All Elite Wrestling would create one of the biggest moments in modern wrestling history if it lures CM Punk out of retirement.
But it could also be flirting with a flop.
That's just the nature of the business, where risks are required to succeed. AEW knows all about that after stepping into a niche among fans and blowing all the way up, sending WWE reeling in a handful of ways, whether it was winning a head-to-head ratings war on a specific night or gobbling up released Superstars and using them better.
But AEW has been a little too on the nose about Punk's possible arrival. From announcing a last-second show at United Center in Chicago to Darby Allin dropping a reference to being the "best in the world," to name a few, AEW seems to be doing a wink-wink with fans.
Granted, we have already outlined how AEW managing to reel in Punk and Daniel Bryan would take the promotion to a whole different level for a number of reasons. But it's a well-known fact of the industry that a poor reveal or debut can derail something permanently before it ever gets going.
So it makes the current approach a little suspect. Amid the hints, AEW announced Rampage would take place August 20 at United Center, an arena so big WWE often doesn't bother with it. It's one of four shows it is running in an oversaturated market in a short timespan.
To be fair, Bryan Alvarez of Wrestling Observer Newsletter said AEW moved 10,000 tickets on the presale alone, which is a staggering number. Unless there is some serious scalper action going on, that's the power of Punk, AEW and the wrestling hotbed that is Chicago.
But it's also just another mark in the AEW has to nail this column.
All those hints and an ambitious extra show is a huge risk. AEW is seemingly saying "no thanks" to a massive television rating for its flagship program, instead seemingly relegating one of the most anticipated returns in history to a one-hour show. Rather than bumping one of the already scheduled shows to a bigger venue, it has opted for an additional show.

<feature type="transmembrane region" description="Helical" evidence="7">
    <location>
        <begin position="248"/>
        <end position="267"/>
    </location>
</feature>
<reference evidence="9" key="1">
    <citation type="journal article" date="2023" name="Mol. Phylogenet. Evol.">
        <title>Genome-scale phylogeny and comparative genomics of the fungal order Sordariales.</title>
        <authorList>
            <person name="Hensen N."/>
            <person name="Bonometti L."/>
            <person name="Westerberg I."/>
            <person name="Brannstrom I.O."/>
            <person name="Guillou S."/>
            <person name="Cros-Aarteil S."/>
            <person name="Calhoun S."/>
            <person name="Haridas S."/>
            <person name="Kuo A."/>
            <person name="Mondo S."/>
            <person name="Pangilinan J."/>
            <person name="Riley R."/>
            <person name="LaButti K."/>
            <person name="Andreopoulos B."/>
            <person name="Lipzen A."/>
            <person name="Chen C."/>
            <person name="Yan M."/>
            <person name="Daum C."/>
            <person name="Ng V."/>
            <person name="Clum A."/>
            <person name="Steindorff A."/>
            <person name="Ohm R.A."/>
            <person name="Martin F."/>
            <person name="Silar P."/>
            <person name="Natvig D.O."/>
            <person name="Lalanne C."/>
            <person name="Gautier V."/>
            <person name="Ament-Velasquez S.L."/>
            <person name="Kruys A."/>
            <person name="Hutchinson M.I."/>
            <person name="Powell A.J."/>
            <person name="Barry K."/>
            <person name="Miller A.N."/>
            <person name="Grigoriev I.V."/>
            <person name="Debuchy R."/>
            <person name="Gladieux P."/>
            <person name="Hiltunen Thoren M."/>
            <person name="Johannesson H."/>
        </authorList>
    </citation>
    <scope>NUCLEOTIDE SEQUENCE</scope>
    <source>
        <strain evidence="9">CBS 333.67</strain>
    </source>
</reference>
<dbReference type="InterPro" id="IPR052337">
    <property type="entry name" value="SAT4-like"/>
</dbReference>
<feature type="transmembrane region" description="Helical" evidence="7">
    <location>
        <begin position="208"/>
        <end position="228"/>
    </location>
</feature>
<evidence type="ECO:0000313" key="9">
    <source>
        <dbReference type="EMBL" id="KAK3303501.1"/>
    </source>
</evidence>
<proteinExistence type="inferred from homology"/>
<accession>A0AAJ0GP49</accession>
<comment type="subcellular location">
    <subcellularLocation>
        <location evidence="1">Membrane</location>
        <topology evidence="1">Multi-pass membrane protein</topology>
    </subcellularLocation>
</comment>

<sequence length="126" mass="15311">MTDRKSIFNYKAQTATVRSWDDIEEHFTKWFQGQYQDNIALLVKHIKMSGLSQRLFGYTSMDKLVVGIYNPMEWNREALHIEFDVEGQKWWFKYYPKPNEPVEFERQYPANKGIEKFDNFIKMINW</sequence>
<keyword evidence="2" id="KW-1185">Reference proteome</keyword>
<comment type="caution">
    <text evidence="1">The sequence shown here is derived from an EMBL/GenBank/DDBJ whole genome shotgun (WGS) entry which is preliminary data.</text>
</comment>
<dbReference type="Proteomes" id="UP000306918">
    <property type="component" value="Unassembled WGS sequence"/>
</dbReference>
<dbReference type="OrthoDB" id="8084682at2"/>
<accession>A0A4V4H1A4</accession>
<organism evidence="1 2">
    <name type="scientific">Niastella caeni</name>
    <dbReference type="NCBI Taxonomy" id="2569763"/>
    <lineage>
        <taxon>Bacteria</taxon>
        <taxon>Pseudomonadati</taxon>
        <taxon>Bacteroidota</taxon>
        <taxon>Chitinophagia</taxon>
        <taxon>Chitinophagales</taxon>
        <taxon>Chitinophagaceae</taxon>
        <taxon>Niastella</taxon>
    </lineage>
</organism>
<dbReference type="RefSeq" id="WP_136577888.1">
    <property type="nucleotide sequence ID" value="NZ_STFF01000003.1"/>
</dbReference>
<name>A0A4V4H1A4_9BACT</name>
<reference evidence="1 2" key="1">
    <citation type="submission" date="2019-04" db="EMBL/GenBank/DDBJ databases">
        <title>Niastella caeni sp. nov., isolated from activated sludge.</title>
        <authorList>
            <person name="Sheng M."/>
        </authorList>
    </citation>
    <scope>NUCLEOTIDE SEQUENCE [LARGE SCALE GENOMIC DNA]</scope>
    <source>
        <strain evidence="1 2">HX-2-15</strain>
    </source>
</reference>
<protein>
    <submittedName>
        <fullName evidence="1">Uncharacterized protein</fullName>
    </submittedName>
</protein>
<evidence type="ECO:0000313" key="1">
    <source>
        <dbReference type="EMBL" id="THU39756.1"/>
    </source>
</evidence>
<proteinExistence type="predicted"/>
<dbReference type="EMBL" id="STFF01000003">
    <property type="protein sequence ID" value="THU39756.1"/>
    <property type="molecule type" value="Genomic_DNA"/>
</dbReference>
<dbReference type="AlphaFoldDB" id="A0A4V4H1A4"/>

A Punk return on an hour-long show sounds fun and odd at the same time—if that's even what's going on. While Punk seems nearly guaranteed to make his return, this is wrestling, and wrestling likes to swerve its fans.
Even if there isn't a big swerve (it was just a heel who came out to "Cult of Personality"), AEW has had another mishap in this area already. The promotion teased a big signing/surprise and it was just Christian. Cool, but the apathetic reaction was palpable.
To be clear, outside of another "it's Christian" moment, AEW has done incredibly well with the majority of its signings. Sting has been used perfectly so far. The company has walked a smart tightrope between propping up stars and building for the future. It has also yanked things that weren't getting the desired reaction. AEW has respected its fans, and compared to the competition, that is saying quite a bit.
But this has to be perfect. And maybe it will be. If Punk can pop a rating for Rampage and AEW can have the ensuing episodes do well, it has another show right alongside Dynamite in importance. Plus, it helps the big build for All Out, provided Punk is ready to go by that pay-per-view.
Still, it all almost feels like too much. It's hard to say what's just right for a hypothetical of this magnitude. But AEW is banking so much on this, and the expectations are higher than almost anything we have seen to date.
If there's a company that can pull it off, it's probably AEW. For the good of the sport and its fans, let's hope the Punk-return rollout doesn't sputter.